• Something’s gotta give: removing the sacred and precious. BTG is about service and it is about time. I love that the entirety of my role is committed to our grantees. That’s also largely true for our program-focused team members. It’s less so for our otherworldly, highly-skilled ops, comms, and support team. Dana Wellhausen, our Deputy Director, puts it best, “[F]oundations need to remove the things they consider precious and sacred, and build the kind of organizations best positioned to serve grantees and their communities.” To find the time to engage in BTG, what will you give up? Can you have fewer internal meetings? Are you willing to streamline your application and reporting processes? What are the things in your day that can be transformed to being in service of grantees?
  • Don’t assume your grantees want BTG support or that you know what kind of support they need. Not every grantee needs or wants your support, or needs it when you offer it. Foisting it on them risks corroding the trust you’ve worked so hard to build. And even if your vantage point allows you to see something about the grantee that they might not be able to see about themselves, that doesn’t give you permission to prescribe or require what you think they need. Your grantees may accept your offers simply because they feel obligated to stay in your good graces as a result of the power dynamics — real or perceived — that can exist between funder and grantee. Exercise extreme caution when offering support, and do so with humility and understanding that they might turn it away. 
  • Don’t offer BTG support that can better be provided by someone else. Know your limitations — both expertise and time — to avoid offering something you can’t deliver. There is no harm in outsourcing BTG support or telling your grantee that the request is outside of your expertise. Having some flexibility with additional funding can allow you to provide that additional support. This honesty, while still meeting the need, will help build long-term trust.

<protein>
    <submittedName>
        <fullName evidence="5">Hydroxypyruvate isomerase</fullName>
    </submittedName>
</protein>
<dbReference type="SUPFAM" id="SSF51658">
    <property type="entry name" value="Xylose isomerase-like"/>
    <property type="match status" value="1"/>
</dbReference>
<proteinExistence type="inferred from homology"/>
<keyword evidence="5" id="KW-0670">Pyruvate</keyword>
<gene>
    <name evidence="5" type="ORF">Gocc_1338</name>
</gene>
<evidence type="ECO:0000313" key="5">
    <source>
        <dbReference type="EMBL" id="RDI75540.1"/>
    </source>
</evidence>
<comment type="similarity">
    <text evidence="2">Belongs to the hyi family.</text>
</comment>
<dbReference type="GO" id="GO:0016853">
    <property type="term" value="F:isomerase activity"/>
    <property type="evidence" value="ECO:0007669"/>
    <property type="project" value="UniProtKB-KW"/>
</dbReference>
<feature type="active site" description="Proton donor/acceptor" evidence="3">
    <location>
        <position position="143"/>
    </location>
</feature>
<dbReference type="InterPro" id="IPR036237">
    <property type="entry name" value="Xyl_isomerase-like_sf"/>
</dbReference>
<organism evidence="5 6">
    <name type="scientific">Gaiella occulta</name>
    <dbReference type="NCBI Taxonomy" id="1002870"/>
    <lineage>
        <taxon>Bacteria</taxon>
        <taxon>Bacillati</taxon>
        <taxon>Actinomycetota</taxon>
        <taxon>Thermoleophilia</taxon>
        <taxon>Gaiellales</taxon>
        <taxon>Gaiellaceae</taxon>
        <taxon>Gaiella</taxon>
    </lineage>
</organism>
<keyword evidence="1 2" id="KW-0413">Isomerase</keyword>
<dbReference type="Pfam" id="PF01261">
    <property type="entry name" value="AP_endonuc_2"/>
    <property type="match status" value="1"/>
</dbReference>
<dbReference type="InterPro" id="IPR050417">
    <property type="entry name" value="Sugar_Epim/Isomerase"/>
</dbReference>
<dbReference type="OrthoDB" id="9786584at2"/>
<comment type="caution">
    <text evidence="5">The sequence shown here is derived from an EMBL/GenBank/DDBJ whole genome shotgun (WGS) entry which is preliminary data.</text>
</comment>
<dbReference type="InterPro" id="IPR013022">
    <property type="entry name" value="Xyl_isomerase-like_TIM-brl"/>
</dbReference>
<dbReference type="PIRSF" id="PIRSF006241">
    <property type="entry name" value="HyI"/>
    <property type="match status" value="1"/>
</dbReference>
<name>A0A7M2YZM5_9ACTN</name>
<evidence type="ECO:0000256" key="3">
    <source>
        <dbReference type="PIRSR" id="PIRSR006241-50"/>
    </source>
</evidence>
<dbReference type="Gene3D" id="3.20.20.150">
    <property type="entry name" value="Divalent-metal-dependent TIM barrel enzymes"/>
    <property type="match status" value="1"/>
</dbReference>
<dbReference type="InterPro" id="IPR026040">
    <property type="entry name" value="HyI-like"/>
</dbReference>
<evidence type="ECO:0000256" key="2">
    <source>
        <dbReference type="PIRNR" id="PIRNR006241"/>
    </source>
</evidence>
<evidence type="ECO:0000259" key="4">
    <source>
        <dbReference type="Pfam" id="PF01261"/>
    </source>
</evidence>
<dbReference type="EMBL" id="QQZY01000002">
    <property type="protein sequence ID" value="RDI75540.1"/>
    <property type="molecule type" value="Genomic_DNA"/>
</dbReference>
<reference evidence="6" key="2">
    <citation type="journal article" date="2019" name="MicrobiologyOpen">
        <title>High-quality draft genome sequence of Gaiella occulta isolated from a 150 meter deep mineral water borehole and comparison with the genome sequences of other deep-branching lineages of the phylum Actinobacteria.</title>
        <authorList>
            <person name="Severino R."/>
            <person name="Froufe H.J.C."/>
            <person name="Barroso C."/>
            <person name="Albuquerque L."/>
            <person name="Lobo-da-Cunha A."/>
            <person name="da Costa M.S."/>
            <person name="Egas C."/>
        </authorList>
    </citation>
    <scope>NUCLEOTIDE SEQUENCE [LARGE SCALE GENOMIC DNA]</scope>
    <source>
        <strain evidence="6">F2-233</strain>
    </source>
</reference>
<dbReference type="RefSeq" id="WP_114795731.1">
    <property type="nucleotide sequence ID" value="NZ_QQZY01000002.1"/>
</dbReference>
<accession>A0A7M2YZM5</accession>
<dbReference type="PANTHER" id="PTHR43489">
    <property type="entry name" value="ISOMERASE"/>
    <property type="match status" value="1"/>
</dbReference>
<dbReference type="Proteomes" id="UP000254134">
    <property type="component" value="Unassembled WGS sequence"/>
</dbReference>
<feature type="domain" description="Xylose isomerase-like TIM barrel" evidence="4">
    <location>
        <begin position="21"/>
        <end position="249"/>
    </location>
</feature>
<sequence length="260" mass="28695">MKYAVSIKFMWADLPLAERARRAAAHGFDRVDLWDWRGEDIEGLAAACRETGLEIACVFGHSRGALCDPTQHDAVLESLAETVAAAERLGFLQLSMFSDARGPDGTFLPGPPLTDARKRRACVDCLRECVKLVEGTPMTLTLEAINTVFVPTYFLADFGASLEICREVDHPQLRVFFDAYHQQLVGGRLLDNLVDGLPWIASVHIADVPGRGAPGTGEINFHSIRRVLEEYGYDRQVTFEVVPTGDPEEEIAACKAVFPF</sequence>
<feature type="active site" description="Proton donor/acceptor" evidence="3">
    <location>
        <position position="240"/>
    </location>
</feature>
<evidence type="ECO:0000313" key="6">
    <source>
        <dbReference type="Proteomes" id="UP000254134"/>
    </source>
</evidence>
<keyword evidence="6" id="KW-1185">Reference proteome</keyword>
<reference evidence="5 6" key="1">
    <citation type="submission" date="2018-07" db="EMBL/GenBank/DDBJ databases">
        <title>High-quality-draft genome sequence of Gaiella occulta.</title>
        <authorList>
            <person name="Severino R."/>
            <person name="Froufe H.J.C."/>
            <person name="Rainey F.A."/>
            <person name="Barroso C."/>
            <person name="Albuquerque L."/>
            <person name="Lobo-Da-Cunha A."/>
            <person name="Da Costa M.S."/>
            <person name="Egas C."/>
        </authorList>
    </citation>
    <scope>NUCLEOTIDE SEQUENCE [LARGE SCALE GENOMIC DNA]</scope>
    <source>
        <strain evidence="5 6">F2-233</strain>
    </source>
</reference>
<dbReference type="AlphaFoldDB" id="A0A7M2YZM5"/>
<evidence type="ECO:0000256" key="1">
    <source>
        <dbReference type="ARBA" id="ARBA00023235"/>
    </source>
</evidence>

• Don’t restrict who or what position(s) at your foundation can provide BTG support. Each and every member of your team has talents and skills they can put to work for your grantees. See this extensive list of examples for inspiration. Mine for those talents by creating a culture of collaboration, relationship building, and trust across your own team. Make time and hold space for each other to talk frequently about your grantees and their roadblocks and needs. Not only will your grantees benefit, but members of the foundation team will feel engaged and plugged-in, sustaining them and supporting their connection and development as well. Win-win!

To those who still might not be believers in the power of Beyond the Grant support or who might be asking “Why not just give them more money?” we offer the following wisdom from a grantee: 

“As we operate in a national culture, climate, and system that encourages relationships that are limited to transactions and rarely transformation, we are beyond grateful for the true friendships and partnerships that we’ve developed… [I]ndividuals [at the foundation] have been so generous in sharing their wisdoms, technical skills, and time to make our work not only functional, but meaningful and fun! We imagine that the world would be in a far healthier place if more foundations operated with intellect, heart, and ‘roll-up-our-sleeve-ness’.” 

The dollars that your foundation provides are already making a difference in the world. Supercharge that value by also providing what a check can’t. It will pay dividends for years to come.


  1. With tremendous support from the Communications Team at the Rogers Family Foundation: Amy Breshears, Bonnie Look, Kate Ray, and Dana Wellhausen.
  2. Beyond the Grant (or beyond the check) support can be defined as non-monetary support a foundation provides to its grantees or initiatives to strengthen and build capacity in the grantees and the goals in which the foundation invests. Beyond the grant support comes in countless forms including pro-bono capacity building services, technical assistance, coaching, such as executive or transition coaching, consulting, such as strategic planning work, introductions to other funders, promoting the work of the grantee through communication channels, and networking opportunities, just to name a few.
  3.  See 
  4.  See CEO Rhonnel Sotelo’s recent reflection Listening, Learning, Supporting for more examples of how the full RFF team has engaged in beyond the grant supports.